The Department of Health and Human Services (HHS) offers grants to schools, nonprofits, and other local organizations to run Head Start programs. Those programs "promote the school readiness of low-income children" by creating supportive learning environments and by providing health, educational, nutritional, social, and other services to young children and their families. 42 U.S.C. § 9831. Many Head Start programs are operated through local school districts, like Lubbock Independent School District (LISD), in the form of pre-K classes. See, e.g. , Dkt. No. 8-3 at 3. Texas Tech operates an Early Head Start program, which is offered for children under age three. Dkt. No. 8-4 at 2; see 42 U.S.C. § 9840a. In 2021, HHS awarded $842,280,184 in grants to Texas Head Start programs. Dkt. No. 8-2 at 35. LISD and Texas Tech University received a portion of this funding. Dkt. Nos. 8-2 at 2, 9, 10, 30; 8-3 at 3; 8-4 at 2.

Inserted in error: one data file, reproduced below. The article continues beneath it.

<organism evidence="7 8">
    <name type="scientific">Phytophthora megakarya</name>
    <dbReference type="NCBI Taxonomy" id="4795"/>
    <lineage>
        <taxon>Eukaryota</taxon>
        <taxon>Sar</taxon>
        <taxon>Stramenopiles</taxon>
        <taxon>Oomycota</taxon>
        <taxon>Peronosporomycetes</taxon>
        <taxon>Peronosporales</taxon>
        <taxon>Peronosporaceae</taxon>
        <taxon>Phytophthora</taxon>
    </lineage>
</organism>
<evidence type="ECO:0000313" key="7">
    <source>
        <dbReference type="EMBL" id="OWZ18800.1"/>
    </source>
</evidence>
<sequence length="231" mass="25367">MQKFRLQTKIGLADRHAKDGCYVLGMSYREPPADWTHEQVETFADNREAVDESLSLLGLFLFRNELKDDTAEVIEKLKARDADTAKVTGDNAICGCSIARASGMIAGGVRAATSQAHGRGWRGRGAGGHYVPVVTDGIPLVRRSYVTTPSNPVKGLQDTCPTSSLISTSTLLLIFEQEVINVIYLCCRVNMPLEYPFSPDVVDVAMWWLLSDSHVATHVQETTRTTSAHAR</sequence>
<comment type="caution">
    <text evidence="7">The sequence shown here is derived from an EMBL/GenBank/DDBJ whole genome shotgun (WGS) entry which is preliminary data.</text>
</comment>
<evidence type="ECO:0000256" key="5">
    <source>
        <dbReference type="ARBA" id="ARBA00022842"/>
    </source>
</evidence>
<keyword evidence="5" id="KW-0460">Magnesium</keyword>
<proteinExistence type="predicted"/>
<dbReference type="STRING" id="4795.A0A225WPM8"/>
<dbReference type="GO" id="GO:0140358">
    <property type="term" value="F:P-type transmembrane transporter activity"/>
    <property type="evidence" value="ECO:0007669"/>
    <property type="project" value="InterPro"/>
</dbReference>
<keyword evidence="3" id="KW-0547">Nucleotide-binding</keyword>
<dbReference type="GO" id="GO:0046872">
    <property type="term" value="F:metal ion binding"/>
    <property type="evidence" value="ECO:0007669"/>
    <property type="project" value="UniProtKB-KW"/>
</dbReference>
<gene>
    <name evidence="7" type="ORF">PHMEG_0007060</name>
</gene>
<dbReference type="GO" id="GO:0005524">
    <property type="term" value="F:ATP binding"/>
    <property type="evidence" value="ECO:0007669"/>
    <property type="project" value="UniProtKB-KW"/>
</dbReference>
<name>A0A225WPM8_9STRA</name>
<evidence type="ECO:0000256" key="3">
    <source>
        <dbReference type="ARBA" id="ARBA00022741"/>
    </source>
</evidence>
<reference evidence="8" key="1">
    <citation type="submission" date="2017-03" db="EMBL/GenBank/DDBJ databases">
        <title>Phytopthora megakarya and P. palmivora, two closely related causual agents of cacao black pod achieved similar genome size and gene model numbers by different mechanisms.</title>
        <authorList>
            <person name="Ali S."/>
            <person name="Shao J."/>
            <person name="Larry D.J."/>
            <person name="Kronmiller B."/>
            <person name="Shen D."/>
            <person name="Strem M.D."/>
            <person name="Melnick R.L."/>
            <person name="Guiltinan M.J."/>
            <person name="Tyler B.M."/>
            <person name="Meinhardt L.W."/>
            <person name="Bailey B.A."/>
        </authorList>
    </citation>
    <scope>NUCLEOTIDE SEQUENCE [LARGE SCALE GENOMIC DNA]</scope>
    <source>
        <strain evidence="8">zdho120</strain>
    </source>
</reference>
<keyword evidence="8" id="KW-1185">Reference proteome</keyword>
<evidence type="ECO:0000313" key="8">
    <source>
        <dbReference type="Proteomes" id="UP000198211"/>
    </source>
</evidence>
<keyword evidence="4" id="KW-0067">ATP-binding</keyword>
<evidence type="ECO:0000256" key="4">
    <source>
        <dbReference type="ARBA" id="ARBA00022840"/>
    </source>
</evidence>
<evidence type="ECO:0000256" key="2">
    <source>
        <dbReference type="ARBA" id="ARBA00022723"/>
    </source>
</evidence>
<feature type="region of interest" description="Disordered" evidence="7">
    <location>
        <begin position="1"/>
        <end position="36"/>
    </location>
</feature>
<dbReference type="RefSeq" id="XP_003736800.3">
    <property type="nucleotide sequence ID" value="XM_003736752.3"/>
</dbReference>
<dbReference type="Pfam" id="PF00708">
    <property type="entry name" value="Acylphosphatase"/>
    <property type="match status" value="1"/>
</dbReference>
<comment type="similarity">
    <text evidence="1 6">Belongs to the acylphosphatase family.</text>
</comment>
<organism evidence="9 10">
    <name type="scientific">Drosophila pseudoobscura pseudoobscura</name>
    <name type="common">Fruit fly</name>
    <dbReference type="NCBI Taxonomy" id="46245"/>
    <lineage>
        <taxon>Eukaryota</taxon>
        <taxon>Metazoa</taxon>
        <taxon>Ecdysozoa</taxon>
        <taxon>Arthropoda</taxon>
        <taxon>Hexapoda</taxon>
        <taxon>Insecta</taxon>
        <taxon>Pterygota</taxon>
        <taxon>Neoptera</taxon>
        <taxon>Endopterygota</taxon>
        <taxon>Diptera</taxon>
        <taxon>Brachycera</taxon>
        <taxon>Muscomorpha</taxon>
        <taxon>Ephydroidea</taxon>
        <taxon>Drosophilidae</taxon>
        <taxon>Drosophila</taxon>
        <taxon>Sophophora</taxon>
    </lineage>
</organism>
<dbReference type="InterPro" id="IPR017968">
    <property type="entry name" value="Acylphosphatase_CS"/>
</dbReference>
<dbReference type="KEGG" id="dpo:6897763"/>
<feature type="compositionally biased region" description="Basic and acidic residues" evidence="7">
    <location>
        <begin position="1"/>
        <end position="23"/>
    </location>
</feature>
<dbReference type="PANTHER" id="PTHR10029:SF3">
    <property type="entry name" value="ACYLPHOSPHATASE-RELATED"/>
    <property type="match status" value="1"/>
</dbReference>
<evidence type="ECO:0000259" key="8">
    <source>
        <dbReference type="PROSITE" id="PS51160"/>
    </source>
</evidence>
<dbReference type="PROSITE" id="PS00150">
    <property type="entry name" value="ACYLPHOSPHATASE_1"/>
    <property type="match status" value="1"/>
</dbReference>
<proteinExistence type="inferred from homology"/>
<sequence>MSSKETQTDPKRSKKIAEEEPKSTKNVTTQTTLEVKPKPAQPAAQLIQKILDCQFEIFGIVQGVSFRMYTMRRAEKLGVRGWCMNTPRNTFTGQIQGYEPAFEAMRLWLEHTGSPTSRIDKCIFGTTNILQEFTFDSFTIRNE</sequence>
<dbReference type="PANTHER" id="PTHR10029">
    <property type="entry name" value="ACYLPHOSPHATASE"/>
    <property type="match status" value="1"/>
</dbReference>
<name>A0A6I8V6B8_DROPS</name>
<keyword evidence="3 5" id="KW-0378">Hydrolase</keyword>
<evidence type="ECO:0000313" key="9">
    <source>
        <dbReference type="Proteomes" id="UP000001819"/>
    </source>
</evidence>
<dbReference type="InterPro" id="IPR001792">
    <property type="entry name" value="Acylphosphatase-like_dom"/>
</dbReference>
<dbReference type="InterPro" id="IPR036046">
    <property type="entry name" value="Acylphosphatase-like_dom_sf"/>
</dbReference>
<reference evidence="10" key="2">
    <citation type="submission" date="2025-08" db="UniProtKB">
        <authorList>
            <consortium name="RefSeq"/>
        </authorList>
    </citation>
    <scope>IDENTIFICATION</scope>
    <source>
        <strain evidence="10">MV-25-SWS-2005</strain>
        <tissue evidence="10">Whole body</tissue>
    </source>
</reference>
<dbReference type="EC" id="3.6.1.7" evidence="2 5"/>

In response to the COVID-19 pandemic, the Office of Head Start (OHS) allowed local providers to adjust their services as necessary depending community conditions and needs. Dkt. Nos. 8-5 at 2-3; 27 at 4 (listing the OHS May 2021 guidance in the administrative record); 86 Fed. Reg. 68,058 n.66 (citing the guidance in the interim final rule). In its May 2021 guidance, the agency recognized that "[t]o date, OHS provided needed flexibilities and guidance that allowed programs to adapt services based on the changing health conditions in their communities." Dkt. No. 8-5 at 2. As a result, some Head Start programs offered virtual and remote services, but "[m]any programs continued to provide in-person services for children and families throughout the COVID-19 pandemic." Id. OHS knew, however, that "virtual and remote services ... are not an acceptable replacement for in-person comprehensive services." Id. at 3. In fact, OHS reported that "[a]lmost one third of children served in Head Start programs before the pandemic—approximately 250,000—have not received services to date." Id. at 4. Thus, OHS's May 2021 guidance instructed its in-person programs "to continue serving children in person, as local health conditions allow." Id. at 2. OHS also made clear that the virtual programs "are expected to move to in-person services, as local health conditions allow." Id. at 3. According to the CDC, OHS's flexible approach to early childhood education during the pandemic was successful: "Since the COVID-19 pandemic started, Head Start and Early Head Start programs successfully implemented CDC-recommended mitigation strategies and applied other innovative approaches to limit SARS-CoV-2 transmission among children, teachers, and other staff members by allowing maximum program flexibility and allocating financial and human resources."1